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China pledges measures to boost demand and investment

in International Business

China pledges measures to boost demand and investment

China’s growth has been slowing in recent times. Its economy expanded by an annual rate of 8.1% in the first quarter, the slowest pace in almost three years.

The government has set a target of 7.5% growth in 2012, the lowest since 2004. However, there have been fears that China’s economy may witness a bigger-than-expected slowdown in the near term.

Those fears have been fanned further in recent days as the eurozone debt crisis has taken centre stage again after voters in Greece backed politicians who have voiced their opposition to state spending cuts.

There are concerns that as the debt crisis escalates, it may dent consumer sentiment in the region and further hurt demand for China’s exports.

“China seems concerned enough about its own growth slowdown and downside risks coming from the European crisis that it will do more to stimulate its economy, even pre-emptively,” said Dariusz Kowalczyk of Credit Agricole CIB.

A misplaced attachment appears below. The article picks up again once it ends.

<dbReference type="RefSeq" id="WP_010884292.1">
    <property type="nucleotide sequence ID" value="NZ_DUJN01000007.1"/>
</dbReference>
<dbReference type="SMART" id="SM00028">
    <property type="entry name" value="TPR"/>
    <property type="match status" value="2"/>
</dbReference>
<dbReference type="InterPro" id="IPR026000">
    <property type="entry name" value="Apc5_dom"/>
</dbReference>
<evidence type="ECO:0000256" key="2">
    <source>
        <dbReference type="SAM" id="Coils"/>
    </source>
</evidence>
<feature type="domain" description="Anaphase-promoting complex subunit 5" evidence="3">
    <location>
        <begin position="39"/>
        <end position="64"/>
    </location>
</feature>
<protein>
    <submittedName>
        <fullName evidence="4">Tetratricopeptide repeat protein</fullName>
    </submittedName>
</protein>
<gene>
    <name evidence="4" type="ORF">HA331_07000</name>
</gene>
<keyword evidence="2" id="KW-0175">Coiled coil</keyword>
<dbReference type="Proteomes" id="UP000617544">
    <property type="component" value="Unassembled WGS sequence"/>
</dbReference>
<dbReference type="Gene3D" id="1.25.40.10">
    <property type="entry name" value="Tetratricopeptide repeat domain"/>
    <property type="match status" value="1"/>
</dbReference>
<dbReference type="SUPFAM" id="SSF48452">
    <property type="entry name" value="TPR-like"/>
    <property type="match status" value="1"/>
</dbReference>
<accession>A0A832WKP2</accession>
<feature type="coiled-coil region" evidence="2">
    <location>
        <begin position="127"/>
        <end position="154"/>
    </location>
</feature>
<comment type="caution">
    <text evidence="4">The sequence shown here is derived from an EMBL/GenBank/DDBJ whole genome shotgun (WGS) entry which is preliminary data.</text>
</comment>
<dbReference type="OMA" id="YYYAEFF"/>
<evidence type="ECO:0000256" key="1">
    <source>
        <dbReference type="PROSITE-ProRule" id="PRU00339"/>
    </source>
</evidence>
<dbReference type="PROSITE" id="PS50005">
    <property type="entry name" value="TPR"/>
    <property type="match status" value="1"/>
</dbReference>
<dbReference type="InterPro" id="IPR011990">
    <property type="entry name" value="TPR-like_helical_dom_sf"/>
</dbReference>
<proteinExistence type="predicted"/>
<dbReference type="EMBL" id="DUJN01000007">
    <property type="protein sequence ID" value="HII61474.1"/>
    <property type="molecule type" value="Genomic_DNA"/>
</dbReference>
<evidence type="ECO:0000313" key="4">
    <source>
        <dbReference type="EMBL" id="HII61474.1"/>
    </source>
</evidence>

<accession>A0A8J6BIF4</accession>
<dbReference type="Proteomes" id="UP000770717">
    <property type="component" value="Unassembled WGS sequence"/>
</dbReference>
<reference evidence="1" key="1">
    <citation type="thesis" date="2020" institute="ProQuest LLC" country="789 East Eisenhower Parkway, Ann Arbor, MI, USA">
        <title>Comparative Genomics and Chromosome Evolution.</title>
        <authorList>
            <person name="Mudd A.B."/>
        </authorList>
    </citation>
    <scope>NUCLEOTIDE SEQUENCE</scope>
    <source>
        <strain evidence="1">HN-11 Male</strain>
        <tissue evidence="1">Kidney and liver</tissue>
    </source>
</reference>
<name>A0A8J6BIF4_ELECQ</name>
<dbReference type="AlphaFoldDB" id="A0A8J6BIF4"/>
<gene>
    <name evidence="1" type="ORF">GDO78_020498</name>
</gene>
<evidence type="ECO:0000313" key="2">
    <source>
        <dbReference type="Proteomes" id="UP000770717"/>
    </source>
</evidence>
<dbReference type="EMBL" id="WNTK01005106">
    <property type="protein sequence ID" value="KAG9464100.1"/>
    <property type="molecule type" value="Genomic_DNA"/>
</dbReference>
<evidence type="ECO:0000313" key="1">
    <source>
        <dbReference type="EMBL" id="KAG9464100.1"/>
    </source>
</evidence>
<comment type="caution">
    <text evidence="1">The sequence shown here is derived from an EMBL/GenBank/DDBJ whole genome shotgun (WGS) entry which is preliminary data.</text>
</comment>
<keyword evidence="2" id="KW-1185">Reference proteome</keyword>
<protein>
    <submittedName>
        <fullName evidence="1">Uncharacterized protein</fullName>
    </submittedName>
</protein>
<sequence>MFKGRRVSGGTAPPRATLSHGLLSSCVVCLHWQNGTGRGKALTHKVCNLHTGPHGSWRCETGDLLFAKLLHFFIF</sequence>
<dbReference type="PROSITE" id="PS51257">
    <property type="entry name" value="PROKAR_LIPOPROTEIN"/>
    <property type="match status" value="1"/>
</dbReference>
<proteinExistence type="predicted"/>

Policy easing?

Triggered by fears of a slowdown in the economy, China has been easing its policies in a bid to sustain growth.

China’s central bank has cut the reserve ratio requirement, the amount of money that banks need to hold in reserves, three times in the past six months.

The cuts give more money to banks to lend in the hope that increased lending will result in higher spending and boosting domestic demand.

Mr Kowalczyk said that the government’s latest statement indicated that it will ease its policies “via pressuring banks to lend more”.

He added that the central bank may further reduce the reserve requirements for banks in the coming months as well as cut interest rates

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